Spelman College has received a $2 million dollar gift from philanthropist Jon Stryker, to establish its first chair position for a Queer Studies program.
The program was named in honor of legendary queer Black poet, activist, and feminist, Audre Lorde.
“Spelman College has long been at the forefront of LGBTQ inclusion and education among HBCUs,” Stryker said in a statement. “By supporting this chair, the goal is to engage and empower the next generation of LGBTQ advocates to create a better world.”
On Tuesday the institution made the historic announcement, stating that the program will be a part of the larger Comparative Women’s Studies program and Spelman’s Women’s Research and Resource Center.
“A major theme of Spelman’s strategic plan is ‘elevating the Spelman Difference,’ that is creating opportunities to recruit and retain the kind of excellent faculty who are the hallmark of Spelman excellence,” Spelman President Mary Schmidt Campbell, Ph.D. said. “We are honored to name the chair after the literary luminary and fierce activist, Audre Lorde.”
The generous donation will match Spelman’s $2 million fundraising campaign, Forbes reports.
Lorde’s son, Jonathan Rollins, said his mother would have been “over the moon” to know she was being honored in such a significant way.
Before Lorde’s death, she ensured that Spelman was accounted for in her will, and donated personal papers and articles to the all-women’s HBCU. She and former Spelman president, Dr. Johnnetta B. Cole were also close friends.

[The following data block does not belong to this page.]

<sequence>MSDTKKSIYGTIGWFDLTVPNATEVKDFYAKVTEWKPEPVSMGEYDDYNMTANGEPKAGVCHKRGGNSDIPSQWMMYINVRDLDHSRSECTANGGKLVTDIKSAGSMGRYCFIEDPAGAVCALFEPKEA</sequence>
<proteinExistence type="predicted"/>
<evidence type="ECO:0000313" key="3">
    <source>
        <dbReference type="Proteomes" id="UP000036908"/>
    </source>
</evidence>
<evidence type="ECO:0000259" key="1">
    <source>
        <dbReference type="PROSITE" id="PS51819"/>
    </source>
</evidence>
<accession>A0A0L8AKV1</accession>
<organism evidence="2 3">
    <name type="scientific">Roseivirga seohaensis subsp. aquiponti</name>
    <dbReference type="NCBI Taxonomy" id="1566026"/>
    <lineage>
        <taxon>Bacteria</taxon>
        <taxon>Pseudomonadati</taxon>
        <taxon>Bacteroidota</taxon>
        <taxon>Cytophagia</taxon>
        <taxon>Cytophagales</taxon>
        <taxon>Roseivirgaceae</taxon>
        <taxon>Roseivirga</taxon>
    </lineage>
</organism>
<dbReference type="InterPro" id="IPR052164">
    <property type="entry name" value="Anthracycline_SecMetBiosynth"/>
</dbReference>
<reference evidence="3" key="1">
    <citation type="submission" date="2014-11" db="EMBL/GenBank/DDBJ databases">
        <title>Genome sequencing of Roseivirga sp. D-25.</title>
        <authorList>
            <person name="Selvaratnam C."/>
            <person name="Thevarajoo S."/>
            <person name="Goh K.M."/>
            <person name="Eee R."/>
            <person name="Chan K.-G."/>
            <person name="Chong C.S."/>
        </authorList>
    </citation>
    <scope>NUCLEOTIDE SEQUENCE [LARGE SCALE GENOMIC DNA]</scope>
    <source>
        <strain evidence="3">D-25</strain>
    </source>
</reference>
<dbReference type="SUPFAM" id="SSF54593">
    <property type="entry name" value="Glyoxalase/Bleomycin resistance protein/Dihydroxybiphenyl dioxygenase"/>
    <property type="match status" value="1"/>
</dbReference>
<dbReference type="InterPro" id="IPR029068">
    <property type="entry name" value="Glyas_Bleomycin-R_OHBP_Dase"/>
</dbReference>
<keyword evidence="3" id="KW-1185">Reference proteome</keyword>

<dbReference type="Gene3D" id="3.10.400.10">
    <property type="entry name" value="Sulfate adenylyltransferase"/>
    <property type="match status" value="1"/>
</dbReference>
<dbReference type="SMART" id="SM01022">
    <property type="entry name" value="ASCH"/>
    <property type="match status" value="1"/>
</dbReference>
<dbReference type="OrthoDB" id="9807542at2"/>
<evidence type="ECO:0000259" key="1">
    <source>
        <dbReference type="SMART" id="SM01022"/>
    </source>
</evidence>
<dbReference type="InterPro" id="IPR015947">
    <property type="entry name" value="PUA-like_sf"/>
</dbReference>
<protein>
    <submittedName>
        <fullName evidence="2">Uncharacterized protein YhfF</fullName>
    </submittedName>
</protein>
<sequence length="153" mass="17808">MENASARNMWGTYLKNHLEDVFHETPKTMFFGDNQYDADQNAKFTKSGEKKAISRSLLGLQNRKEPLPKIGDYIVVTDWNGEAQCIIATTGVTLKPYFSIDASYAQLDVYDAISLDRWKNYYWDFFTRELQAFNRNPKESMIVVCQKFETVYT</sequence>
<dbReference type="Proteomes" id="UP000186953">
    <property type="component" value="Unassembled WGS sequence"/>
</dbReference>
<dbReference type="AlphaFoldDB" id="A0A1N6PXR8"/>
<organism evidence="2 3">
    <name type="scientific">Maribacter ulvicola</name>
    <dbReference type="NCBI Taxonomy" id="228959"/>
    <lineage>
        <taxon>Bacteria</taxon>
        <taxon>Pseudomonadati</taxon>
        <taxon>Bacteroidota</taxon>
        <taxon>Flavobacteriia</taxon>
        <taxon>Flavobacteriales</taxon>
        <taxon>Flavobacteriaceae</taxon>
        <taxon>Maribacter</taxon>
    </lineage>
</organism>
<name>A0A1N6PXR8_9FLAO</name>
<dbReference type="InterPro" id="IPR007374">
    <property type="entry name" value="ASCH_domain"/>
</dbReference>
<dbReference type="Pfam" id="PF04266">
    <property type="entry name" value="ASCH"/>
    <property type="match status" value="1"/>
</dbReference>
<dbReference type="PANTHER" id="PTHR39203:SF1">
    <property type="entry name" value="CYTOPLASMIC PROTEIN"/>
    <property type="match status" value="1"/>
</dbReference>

The position makes history as the first of its kind at an HBCU, according to the outlet.
“By empowering and educating the next generation, we can help make a future where LGBTQ people have full and equal protections under the law,” said Stryker, who is the founder and president of the Arcus Foundation.
Spelman College is a historically Black college located in Atlanta, GA dedicated to educating women of African descent.
The school has received some push-back in relation to the queer studies program, said Dr. Beverly Guy-Sheftall, founding director of Spelman’s Women’s Research and Resource Center. She said Spelman and other historically Black schools have faced scrutiny because of religious affiliations and alumni who are not on board with the idea.
In 2017, Spelman changed its admissions criteria. The school opened the door to admit those who identify as females, despite whatever gender was assigned at birth. The Women’s Research and Resource Center saw an opportunity to pursue funding to establish a queer studies faculty position.
The school expects to hire a chair by 2022.